As you probably already know, I'm sick of winter. Many friends are chasing snow this weekend—the Santa Fe backcountry should be glorious from the big dump earlier this week, and one buddy of mine flew to Rogers Pass in Canada for a week of powder—but all I can dream of are dry trails and sizzling pavement.
I've been sneaking away deeper into the southwest all winter for bike tests, races, and a simple break from bundled-up riding. And nothing feels finer than hot winter sun on pale winter legs (with apologies to your riding buddies). During the Outside Magazine test trip, we had a bunch of guys down from Utah and Wyoming, and I've never seen people so ecstatic about riding. On their last day, when I told them we were done after four laps, they insisted on squeezing in two more before dark. "This is the last time we're going to ride outside for months," one said desperately.
So with Spring Break upon us, I present you four spots where you can spin your legs—minus the trainer.
When you're coming back from injury there is a moment when you are finally healthy, everything is fine, and you're badly out of shape.
Nate Jenkins, whom I've written about in thepast, and whose struggle to become a very good marathoner I find endlessly compelling, appears to be at that place now, five years after first getting injured and four years after finishing seventh at the Olympic marathon trials. On Sunday, Jenkins was second at a half marathon in New Bedford, Massachusetts. From his blog:
“The Hunger Games” may be rocking the box office this weekend, but we have a better bet for family night at the movies: the Banff Mountain Film Festival World Tour. The show, which brings the best of the annual Banff Mountain Film Festival to venues on seven continents, came through our town this week and, as usual, wowed the crowd—young and old—with its lineup of adrenaline-spiked adventure movies and call-to-action enviro documentaries.
Little powder hounds will dig the slow-mo footage and rad urban skiing in “All.I.Can,” shot in southern British Columbia, while aspiring climbers and photojournalists will watch in awe as photographer Jimmy Chin dangles off El Capitan with enormous camera in hand to get the perfect shot. But it’s the wildlife that will really win the kids: In “Spoil,” activists search for the super elusive Spirit Bear, a rare white grizzly that lives in the Great Bear Rainforest on the B.C. coast, which is threatened by a proposed pipeline. And on a lighter note, “C.A.R.C.A.” (Canadian Avalanche Rescue Cat Association) tells the hilarious, unlikely story of house cats trained for backcountry search and rescue missions. (Don’t worry, no animals were hurt in the making of this film.)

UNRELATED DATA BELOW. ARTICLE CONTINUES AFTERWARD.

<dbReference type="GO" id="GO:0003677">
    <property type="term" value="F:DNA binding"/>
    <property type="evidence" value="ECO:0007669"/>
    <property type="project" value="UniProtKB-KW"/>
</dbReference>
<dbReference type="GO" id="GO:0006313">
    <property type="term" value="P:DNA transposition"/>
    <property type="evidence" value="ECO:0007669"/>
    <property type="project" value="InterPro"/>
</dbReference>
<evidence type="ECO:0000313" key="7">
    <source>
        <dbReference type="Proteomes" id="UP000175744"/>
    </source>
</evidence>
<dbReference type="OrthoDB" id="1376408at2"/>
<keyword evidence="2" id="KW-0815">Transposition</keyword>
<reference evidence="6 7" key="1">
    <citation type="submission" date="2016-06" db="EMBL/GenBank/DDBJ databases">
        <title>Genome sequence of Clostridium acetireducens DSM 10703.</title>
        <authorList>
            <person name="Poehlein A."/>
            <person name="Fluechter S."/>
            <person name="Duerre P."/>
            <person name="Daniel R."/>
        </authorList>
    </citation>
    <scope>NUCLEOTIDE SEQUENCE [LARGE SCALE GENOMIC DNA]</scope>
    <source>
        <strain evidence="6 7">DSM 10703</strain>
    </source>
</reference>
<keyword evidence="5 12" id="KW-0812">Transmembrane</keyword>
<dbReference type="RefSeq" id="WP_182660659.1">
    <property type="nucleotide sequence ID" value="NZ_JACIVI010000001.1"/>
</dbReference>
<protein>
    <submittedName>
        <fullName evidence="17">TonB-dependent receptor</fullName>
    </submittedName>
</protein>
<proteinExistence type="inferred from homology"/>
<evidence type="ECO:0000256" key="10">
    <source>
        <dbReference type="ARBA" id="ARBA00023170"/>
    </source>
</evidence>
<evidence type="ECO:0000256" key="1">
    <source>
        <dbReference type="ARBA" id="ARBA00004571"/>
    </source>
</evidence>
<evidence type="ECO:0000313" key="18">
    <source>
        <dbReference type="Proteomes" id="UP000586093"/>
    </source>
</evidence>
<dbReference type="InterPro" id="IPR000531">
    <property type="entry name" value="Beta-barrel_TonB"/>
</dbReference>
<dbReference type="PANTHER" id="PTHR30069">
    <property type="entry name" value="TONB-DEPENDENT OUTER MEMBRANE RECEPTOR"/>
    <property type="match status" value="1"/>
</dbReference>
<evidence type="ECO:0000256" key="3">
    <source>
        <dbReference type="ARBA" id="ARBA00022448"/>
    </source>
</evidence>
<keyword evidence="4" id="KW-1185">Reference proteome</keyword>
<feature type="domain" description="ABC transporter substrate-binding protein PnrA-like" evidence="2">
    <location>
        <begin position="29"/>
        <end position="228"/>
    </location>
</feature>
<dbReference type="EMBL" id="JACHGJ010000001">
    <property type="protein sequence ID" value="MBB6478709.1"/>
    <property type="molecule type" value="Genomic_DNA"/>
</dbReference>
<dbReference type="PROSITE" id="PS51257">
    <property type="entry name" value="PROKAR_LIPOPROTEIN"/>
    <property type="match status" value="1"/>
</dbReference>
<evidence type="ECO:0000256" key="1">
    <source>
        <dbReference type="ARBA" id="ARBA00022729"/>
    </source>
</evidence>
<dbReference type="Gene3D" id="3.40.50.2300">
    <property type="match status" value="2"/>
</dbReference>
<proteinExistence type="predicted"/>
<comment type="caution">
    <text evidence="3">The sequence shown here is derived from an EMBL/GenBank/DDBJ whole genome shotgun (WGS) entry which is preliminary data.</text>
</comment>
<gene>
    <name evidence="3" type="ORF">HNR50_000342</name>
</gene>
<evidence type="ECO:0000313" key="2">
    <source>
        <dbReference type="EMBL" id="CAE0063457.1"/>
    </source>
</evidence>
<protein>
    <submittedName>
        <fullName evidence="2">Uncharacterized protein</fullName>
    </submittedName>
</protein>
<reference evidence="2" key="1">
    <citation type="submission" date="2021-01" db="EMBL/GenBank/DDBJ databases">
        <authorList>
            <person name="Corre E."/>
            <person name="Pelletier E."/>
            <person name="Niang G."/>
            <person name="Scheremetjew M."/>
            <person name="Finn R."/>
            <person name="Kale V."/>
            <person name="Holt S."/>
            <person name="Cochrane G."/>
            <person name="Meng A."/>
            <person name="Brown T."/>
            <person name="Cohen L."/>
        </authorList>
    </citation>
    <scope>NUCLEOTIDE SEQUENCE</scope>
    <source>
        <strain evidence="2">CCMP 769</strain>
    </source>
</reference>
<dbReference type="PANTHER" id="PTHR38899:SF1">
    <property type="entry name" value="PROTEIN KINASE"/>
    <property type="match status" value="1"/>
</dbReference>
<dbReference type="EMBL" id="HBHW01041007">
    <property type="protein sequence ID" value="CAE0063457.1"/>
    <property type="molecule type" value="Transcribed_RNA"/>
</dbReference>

Red Bull just posted a three-minute trailer for "McConkey," the 90-minute film about the life and death of Shane McConkey, a pioneer in freesking and BASE jumping. The 39-year-old American died on March 26, 2009, when a ski-BASE jump he was attempting in the Italian Dolomites went bad.
His death led to a number of debates online. Was he a one-of-a-kind hero or just another selfish athlete? A driven innovator pushing the limits of his sport or a pawn of sponsors taking ridiculous risks in order to earn money and gain attention? Tim Sohn tackled those questions and detailed the skier's story in his June 2009 Outside feature, "The Life and Death of Shane McConkey."
The trailer looks like it will examine those questions too. It features interviews with the icons of action sports, from Tony Hawk to Travis Pastrana, and is due out in 2013. That's a long time to wait. In the meantime, here are a few of McConkey's own words, published just before his death.
Keystone XL isn't the only pipeline in the works that will send oil from Alberta oil sands to far-off lands. Canadian pipeline builder Enbridge wants to build a new pipe to connect Edmonton with the port of Kitimat in northern British Columbia, where oil would be loaded onto tankers and shipped through the Douglas Channel, headed to Asia and California. The proposal, called the Northern Gateway Project, may be approved later this year but has attracted opposition from environmentalists and Aboriginal people on the B.C. coast. (Check out this story for more details on the proposal.)
The Raincoast Conservation Foundation is fighting the pipeline and appealed to gear-maker Patagonia to get the word out. Patagonia turned to filmmaker and surf ambassador Chris Malloy, who, along with a team of B.C. surfers and Raincoast's Chris Darimont, sailed along the coast on a surf safari/reconnaissance mission to see the proposed tanker shipping lanes. The result is Groundswell, a short film that Malloy is currently editing for release this fall.
I talked to Malloy about the journey, the movie, and what inspires him to document threatened landscapes. --Mary Catherine O'Connor @mcoc
What compelled you to make Groundswell? What kind of impact do you think it will make?